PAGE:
The government has attempted to address these issues with the recent amendments to the LMPC Rules whereby, inter-alia, the definition of ‘industrial’ or ‘institutional’ consumer has been expanded to cover consumers who buy goods from traders, importers or from wholesale dealers. With this amendment, exemption from labelling requirements is available to the manufacturers even if the sale is made to industrial or institutional customers through wholesale traders. Similarly, importers are no longer required to comply with the MRP-labelling requirements in the bonded warehouse before customs clearance if goods are meant for sale to industrial or institutional consumer. The only condition is that the goods should contain a declaration that they are ‘not for retail sale’.

This amendment also impacts offshore manufacturers who operate through distribution agencies/ channel partners in India and do not have direct agreements with consumers in India. In such cases, the offshore manufacturers would not be required to comply with the declaration requirements as per the LMPC Rules where goods are meant for consumption by industrial or institutional consumers in India. Consequently, the basis of valuation for payment of CVD and SAD exemption eligibility on import of goods in such cases may change, depending on whether or not the products in question are meant to be sold to industrial/institutional consumers or are otherwise notified for MRP-based levy.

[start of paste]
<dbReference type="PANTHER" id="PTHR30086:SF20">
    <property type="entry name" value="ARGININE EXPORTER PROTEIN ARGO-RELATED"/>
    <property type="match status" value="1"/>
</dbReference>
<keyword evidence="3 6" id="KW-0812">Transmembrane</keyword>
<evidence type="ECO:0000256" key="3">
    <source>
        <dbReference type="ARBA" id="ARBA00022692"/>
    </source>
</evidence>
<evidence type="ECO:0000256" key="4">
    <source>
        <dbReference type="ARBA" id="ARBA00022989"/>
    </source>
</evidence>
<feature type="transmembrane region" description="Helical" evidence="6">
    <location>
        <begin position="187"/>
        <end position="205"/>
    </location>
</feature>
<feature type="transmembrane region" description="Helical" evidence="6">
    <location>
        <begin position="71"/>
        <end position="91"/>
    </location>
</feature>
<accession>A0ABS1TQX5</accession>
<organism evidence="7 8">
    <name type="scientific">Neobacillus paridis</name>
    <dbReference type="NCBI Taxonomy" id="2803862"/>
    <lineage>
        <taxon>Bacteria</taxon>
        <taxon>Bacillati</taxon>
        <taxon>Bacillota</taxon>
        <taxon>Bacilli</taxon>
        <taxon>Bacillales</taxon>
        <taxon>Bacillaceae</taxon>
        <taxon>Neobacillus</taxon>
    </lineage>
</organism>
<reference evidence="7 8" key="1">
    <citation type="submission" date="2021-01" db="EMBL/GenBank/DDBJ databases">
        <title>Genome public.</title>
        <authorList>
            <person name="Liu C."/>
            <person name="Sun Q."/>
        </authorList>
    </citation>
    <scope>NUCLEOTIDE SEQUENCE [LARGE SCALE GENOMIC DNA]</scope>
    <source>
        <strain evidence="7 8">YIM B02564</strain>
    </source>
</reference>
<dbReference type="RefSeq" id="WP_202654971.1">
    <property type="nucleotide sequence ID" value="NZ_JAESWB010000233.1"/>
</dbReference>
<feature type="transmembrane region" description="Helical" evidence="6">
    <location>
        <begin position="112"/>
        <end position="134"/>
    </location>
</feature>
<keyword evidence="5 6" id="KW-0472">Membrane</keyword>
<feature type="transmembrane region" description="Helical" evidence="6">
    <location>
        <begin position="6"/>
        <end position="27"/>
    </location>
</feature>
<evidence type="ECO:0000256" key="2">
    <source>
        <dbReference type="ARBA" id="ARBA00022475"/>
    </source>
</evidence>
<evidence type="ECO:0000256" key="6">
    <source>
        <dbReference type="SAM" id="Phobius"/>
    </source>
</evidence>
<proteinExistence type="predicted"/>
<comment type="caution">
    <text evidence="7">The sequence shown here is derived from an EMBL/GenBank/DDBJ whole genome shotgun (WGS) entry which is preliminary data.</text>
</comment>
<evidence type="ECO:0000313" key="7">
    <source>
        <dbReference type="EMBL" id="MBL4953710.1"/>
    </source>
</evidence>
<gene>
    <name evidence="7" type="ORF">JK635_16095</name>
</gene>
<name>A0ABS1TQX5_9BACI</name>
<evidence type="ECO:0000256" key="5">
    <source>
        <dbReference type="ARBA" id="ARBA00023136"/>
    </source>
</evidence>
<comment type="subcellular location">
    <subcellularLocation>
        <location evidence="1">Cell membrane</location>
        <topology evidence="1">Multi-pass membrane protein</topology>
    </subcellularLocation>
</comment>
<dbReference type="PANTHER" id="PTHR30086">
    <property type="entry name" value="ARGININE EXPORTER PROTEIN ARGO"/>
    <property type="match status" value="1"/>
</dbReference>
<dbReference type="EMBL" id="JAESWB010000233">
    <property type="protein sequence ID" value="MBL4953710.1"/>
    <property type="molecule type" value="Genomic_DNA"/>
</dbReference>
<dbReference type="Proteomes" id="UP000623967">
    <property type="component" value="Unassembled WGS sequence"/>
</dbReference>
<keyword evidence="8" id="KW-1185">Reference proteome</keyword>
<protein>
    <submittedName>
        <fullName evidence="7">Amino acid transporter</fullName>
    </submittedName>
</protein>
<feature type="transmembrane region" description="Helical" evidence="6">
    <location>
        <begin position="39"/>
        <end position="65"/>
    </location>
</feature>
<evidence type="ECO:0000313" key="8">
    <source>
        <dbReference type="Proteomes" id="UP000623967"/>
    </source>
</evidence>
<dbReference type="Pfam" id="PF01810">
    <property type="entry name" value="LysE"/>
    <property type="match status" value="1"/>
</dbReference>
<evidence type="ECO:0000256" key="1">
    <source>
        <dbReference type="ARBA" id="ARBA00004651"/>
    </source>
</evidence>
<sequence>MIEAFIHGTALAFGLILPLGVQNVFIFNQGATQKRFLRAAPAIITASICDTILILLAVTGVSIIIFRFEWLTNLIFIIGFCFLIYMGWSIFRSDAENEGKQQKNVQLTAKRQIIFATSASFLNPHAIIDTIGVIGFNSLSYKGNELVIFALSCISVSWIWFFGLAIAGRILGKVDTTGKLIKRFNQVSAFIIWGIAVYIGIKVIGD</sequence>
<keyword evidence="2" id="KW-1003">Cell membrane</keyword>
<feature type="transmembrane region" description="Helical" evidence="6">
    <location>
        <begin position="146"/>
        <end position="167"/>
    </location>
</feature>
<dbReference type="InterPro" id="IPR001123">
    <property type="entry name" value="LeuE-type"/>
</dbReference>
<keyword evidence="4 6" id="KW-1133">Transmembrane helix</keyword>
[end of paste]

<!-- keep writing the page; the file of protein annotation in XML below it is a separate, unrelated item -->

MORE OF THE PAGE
The aforesaid amendments provide clarity to a certain extent. However, there are various concerns which remain unaddressed. For instance, the LMPC Rules or the customs or excise laws do not clarify the position for a case where, at the time of import or supply by domestic manufacturer, the end-consumer profile is not known. Therefore, the question arises as to whether MRP-labelling requirements will apply and the consequent duty implications follow in such cases?

Further, the amendment in the definition of ‘institutional consumer’ to covers ‘any organisation’ vis-à-vis only ‘service institutions’ is also likely to give rise to host of controversies. Whether the term ‘any organisation’ has to be interpreted broadly or restrictively applying the principles of ejusdem generis?

Another grey areas created by the MRP-labelling requirements under the LMPC Rules and the Indian excise legislation is that in respect of the products liable for excise duty /CVD on MRP basis, the activity of packing/labelling/re-packing/re-labelling amounts to deemed manufacture. The ambiguity in this context is: Where manufacturers/traders undertake labelling to comply with the metrology laws, will excise implications follow? Indian judiciary has been taking  varying stands on this issue on the basis of the facts of each case. This aspect also remains without clarity.

Thus, while the government has provided some relief to industry by amending the definition of ‘industrial’ and ‘institutional’ consumers, the LM norms remain a half-baked cake and provide partial relief only and create a Pandora’s Box of new disputes. It would be relevant for business to have clarity on whether legal metrology laws will remain relevant under the GST regime. Upon any announcement by the Union government regarding the continuity of nexus between legal metrology laws and GST, it would be critical to initiate advocacy to ensure that the controversies under the current regime are duly sorted out.

With inputs from from Anupama Agarwal and Poonam Harjani

The author is leader (indirect tax), BMR & Associates LLP.
Views are personal